Like many others from that season, though, "Robot Holocaust" starts with another instalment in the long-running adventures of "Commando Cody and the Radar Men From the Moon"... which cuts off a few minutes in with an embarrassed slide of the mad scientists claiming that "the film broke." It's likely that the movie needed only a few minutes of padding added to stretch the episode out to full length... but in a way, I can see how some see it as a fitting "goodbye and good riddance" to the serial. The low-budget action (Commando Cody's rocket-pack flight is stock footage lifted from a previous serial, and would be reused again for a third chapter-play) started to blur together after a while, and most of the cliffhangers went so far as to imply Cody was just plain killed (whether through ray-gun disintegration, molten rock flooding in, cars being bombed off bridges, or planes being blown up) only to, at the start of each next chapter, cut in a scene showing him just getting out of the way before last week's exciting conclusion. Even so, I was still interested to discover that the concluding instalments are available for download at the Internet Archive... and then I found that the next chapter after the one Mystery Science Theater ended with was a "clip show" with Cody sitting in his office discussing his previous escapes.
As for the movie itself, the "riffing" was still from the first season. While it somehow didn't feel as sparse as some other episodes do, it wasn't quite as sharp to me as later seasons became. The movie itself, though, carried more of the weight this time. Joel and the bots were excited to hear it was in colour, but more importantly to me, it was from the 1980s. A lot of the Mystery Science Theater movies that were made in the 1950s can feel a little ponderous to me. Those from the 1960s can be sleazy, but they also include some of the most harrowingly yet hilariously incompetent outings the series had to offer to me ("Monster A Go-Go," "The Creeping Terror," the "Coleman Francis trilogy," and "Manos: The Hands of Fate" itself). Movies from the 1970s can carry an intriguing yet bleak everybody-dies burden ("The Incredible Melting Man," "The Touch of Satan," and "Blood Waters of Dr. Z"). The movies from the 1980s, though, seem to pack most of the incompetence of the 1960s with the faint but unmistakable air of being attempts to cash in all wrapped up in budgets far too minimal for what they're trying to show.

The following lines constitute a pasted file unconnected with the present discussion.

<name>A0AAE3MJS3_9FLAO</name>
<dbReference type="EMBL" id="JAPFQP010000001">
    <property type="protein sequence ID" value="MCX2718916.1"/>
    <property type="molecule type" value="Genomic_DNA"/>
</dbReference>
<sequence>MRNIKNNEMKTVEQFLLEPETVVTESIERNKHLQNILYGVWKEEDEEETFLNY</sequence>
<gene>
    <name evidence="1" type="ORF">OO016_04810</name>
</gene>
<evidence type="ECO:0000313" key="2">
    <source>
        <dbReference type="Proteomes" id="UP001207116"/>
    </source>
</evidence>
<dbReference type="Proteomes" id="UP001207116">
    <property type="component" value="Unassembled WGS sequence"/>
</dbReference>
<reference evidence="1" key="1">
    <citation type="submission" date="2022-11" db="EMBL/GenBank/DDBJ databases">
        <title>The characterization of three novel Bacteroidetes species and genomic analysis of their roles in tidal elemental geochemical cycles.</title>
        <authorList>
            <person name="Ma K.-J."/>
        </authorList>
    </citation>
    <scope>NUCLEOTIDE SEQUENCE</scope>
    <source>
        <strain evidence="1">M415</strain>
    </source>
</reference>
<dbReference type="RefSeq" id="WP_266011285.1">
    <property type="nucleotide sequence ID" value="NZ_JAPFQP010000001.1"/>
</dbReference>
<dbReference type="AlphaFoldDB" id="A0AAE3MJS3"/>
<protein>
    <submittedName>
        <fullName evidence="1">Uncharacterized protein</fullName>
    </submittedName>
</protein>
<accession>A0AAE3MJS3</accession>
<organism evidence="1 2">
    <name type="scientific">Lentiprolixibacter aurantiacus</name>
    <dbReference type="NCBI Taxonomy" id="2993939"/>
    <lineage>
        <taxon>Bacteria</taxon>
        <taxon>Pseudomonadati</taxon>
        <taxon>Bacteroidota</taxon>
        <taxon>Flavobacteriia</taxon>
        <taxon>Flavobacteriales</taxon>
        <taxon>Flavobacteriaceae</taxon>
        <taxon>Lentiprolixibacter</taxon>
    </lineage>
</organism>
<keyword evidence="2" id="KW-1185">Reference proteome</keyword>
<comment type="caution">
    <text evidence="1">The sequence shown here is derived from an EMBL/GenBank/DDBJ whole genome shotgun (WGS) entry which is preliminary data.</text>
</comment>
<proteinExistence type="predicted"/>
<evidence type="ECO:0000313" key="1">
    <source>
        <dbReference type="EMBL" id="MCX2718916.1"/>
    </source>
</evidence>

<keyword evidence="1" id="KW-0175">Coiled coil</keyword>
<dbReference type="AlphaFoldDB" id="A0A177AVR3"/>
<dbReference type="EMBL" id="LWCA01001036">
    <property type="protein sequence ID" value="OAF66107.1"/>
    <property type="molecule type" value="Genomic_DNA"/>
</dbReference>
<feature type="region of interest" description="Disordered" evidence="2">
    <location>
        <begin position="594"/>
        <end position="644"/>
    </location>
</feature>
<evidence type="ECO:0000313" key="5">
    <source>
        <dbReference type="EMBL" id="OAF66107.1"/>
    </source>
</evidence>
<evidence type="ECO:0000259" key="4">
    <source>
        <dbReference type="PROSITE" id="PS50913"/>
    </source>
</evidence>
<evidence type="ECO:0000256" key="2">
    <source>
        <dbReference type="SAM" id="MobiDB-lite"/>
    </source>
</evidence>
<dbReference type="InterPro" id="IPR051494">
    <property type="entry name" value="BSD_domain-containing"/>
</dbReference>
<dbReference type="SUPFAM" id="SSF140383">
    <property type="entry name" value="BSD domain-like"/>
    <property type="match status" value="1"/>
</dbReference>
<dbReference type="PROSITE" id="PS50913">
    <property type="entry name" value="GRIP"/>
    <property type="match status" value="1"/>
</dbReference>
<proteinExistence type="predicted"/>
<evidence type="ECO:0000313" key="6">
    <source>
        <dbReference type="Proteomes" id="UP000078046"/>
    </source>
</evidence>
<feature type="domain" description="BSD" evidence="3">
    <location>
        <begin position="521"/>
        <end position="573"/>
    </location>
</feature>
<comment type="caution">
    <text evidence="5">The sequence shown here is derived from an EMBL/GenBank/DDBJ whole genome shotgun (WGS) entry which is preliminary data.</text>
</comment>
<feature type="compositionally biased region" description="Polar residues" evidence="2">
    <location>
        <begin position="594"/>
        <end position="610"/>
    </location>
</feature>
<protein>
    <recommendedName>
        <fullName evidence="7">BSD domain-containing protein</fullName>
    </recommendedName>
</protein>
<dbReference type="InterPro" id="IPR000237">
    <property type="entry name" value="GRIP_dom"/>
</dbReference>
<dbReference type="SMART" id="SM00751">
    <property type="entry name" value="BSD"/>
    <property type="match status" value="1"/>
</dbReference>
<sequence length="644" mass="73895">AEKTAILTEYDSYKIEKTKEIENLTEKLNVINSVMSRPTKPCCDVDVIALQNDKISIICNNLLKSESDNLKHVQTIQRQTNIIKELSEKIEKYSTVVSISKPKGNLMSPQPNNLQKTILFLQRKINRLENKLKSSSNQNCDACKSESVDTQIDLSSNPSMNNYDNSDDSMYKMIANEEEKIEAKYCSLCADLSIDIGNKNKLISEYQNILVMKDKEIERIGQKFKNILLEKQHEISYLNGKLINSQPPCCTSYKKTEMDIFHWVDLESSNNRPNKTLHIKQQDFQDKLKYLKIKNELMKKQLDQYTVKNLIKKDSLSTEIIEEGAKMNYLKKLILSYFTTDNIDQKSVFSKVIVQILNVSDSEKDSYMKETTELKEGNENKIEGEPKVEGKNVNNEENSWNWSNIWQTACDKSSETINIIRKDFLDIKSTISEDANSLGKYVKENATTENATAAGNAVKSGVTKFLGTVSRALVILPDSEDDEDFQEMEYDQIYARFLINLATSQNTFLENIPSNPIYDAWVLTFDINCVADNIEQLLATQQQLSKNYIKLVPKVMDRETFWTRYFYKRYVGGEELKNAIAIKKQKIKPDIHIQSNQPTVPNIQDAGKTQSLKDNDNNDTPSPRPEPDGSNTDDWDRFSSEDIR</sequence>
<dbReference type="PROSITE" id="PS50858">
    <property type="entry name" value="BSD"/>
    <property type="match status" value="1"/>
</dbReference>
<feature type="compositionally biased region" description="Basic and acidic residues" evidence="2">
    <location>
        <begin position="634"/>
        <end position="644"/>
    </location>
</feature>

Drawing another unexpected yet intriguing connection between the Mystery Science Theater canon, "Robot Holocaust" started with the droning and low-key yet somehow memorable theme music from "Laserblast," a movie made earlier but shown on the series seasons later. It was an auspicious opening, and "Robot Holocaust" followed up with plenty of low-budget cheese, including generic post-apocalyptic barbarian costumes, outdoor locations the riffers kept mentioning had a suspicious resemblance to Central Park, indoor locations including a disused factory (which reminded me of "Space Mutiny,") sock-puppet worm monsters and a spider monster we see one leg of, and exactly four robots. That said, one of the robot suits did have a sort of unique ugliness to it. The riffing kept making crustacean jokes, and I've noticed some modern-day fans talking about an "evil Dr. Zoidberg" (from Futurama.) One of the more memorable characters from what I've heard is Valeria, the woman assisting the robots. However, for some reason I didn't find her accent quite as incomprehensible as others have always said, and some of the repeated riffs about her seemed a little flat to me because of that.
Only one episode remains! How will it all end?